Are they selling products or providing information?

How many websites are selling similar or complimentary products?

Will they be direct competitors or potential affiliates?

Basically I’m trying to get a feel for the market place.

It is hard to describe how to compare markets when doing this, but after doing this for each niche market you’re researching,  you’ll hit a couple that just feel better than the others.

When doing this for worm farming I discovered a few interesting things.

Most of the sites were informational.

In fact a lot provided very brief ‘how to setup a worm farm’ guides. A proportion of these were local council sites, and others independent sites. I don’t consider these to be competitors, the ‘how to’ guide we will create will be much more in-depth and provide better overall value. These sites could make excellent affiliates (but it would be a struggle if not close to impossible to get government and local council bodies as affiliates).

Many of the sites offered complimentary products.

That is they were actually selling worm farming equipment and worms. These sites could make excellent cross promotional partners. In addition, it raises the possibly of sourcing some of these products (likely through a drop shipper) in the future and offering a packaged bundle on the…


Another mental note.

I found a few discussion forums related to ‘worm farming’ (recall I am also looking to see if a community exists and if there is a need for one). These were not popular and were difficult to spot on the two sites I found them on. So there seemed to be places available for discussion but people simply didn’t know about them, or if they did, were not impressed enough to use them.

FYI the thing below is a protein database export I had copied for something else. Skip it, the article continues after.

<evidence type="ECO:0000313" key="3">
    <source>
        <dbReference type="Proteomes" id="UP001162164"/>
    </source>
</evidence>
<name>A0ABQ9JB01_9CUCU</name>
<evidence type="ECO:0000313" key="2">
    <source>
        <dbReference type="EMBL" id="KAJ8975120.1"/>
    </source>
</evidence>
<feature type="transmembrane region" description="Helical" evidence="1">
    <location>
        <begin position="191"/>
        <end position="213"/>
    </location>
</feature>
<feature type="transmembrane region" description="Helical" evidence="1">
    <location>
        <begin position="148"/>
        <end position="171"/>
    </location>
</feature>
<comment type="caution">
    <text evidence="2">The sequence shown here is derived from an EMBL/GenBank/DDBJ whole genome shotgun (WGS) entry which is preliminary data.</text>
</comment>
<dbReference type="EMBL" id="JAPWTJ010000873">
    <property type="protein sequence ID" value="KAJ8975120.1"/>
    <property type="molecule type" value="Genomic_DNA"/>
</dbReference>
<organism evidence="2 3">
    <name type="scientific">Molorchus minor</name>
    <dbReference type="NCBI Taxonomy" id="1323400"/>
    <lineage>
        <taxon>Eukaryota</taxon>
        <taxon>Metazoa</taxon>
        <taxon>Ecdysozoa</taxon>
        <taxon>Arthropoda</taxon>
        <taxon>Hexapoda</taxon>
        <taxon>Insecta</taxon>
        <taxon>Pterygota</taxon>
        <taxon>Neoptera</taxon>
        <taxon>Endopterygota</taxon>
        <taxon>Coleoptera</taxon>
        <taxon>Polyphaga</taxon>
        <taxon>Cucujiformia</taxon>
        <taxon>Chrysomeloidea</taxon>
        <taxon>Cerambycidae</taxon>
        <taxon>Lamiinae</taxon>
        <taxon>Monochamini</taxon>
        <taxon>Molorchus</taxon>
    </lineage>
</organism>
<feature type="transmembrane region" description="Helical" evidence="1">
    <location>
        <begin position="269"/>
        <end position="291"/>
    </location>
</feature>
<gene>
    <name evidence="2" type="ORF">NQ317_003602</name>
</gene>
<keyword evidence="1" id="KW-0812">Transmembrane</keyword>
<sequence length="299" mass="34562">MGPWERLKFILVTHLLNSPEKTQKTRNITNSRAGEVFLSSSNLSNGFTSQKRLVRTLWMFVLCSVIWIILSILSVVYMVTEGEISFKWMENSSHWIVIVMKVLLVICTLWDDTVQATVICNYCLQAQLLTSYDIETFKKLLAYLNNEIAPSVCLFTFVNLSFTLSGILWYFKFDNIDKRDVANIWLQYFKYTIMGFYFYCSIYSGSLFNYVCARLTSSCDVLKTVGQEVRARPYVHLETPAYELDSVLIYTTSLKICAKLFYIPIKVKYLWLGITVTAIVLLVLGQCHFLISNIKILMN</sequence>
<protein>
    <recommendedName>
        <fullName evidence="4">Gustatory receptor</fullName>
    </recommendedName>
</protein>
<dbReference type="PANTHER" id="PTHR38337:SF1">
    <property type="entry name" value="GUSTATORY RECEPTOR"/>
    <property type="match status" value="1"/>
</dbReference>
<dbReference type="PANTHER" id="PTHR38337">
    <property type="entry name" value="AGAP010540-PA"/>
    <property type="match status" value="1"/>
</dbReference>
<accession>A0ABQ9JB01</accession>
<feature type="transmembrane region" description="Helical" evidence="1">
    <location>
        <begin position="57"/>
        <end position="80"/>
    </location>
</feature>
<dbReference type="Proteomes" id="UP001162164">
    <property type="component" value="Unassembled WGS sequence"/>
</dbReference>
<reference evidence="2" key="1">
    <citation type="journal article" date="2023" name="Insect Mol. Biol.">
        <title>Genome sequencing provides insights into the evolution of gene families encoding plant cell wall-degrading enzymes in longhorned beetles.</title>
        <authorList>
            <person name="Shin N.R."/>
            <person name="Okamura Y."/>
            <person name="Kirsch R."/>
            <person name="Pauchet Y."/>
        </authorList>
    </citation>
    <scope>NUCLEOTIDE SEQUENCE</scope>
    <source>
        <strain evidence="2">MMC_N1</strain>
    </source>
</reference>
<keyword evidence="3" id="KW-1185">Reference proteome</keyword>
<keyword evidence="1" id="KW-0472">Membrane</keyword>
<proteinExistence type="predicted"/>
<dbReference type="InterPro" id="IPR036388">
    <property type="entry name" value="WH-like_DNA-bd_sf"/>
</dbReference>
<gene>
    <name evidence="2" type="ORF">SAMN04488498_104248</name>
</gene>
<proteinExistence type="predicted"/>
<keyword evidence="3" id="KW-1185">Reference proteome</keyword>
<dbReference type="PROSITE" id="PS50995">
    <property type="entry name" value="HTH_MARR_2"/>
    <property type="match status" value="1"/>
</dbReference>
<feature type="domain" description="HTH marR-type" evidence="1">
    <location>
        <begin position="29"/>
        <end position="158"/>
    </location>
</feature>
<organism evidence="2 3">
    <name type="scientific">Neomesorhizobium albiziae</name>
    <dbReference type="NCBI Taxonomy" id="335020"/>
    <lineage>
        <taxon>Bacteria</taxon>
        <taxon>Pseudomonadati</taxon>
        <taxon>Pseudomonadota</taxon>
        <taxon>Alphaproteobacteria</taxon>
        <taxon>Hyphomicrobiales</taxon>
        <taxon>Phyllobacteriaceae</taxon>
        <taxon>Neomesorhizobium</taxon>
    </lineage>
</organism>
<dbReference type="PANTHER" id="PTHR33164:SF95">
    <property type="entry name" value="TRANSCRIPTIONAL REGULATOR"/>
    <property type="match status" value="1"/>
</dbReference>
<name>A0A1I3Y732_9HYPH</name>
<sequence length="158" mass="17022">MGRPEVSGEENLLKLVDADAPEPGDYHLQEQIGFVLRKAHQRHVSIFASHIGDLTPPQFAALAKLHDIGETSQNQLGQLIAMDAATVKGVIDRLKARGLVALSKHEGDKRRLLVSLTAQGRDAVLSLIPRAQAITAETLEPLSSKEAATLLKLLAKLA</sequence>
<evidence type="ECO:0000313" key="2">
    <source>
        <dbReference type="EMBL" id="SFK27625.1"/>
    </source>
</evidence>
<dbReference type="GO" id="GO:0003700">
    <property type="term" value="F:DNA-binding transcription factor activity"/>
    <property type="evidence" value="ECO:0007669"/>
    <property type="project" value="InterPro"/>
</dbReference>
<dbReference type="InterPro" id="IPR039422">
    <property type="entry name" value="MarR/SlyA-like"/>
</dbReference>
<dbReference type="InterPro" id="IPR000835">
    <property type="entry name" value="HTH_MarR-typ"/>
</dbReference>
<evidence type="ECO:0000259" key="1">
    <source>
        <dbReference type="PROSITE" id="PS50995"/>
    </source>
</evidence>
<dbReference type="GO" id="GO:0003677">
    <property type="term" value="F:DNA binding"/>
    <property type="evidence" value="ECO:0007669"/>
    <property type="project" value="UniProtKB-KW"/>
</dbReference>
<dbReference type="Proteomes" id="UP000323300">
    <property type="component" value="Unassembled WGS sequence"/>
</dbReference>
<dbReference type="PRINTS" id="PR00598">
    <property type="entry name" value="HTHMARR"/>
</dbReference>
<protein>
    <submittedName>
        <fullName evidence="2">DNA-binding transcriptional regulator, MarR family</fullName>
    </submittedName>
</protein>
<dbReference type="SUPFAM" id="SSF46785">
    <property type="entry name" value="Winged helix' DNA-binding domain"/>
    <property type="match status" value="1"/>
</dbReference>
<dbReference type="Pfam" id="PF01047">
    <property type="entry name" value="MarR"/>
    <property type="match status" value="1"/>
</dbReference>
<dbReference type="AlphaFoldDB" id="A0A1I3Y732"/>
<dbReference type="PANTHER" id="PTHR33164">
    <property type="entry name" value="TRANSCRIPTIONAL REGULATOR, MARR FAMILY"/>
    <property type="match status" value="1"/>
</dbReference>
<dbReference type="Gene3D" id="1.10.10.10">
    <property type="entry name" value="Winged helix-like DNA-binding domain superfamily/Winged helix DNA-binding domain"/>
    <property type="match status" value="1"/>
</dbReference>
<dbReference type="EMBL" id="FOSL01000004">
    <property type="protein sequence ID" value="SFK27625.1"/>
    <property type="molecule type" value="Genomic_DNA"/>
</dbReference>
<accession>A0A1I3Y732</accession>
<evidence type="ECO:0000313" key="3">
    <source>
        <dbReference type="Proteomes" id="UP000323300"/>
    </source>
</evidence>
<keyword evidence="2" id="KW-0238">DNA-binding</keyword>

In terms of discussion forums, this almost always due to lack of current activity.

I was surprised that out of all of the sites I looked at, I only found two direct competitors selling information products related to worm farming. One site sold a downloadable book for $47, the other sold a number of manuals and DVD’s which were shipped as hard products or offered as digital downloads.

That told me there are people serving the market, but the extent to which they were buried deep down within the search engine results (and their apparent lack of setting up an effective direct selling marketing funnel and sales letter) left little for concern.

I actually saw the DVD website as a potential strategic partner in the future where I could possibly obtain the rights to the products, in order to bundle them with the product we are creating, or establish some sort of revenue sharing arrangement.

In addition to checking the actual existing websites, it pays to conduct related searches on popular affiliate networks such as,, etc to see what else is being offered in the niche market. That process is pretty self explanatory so I will not expand on that. It’s basic searching.

After reviewing all of the niche markets I was investigating like this, the worm farming market gave me the best feel, in fact I felt it was wide open for me to step into and deliver up the best worm farming source of information (and potential community) online.

4) Paid Advertising Market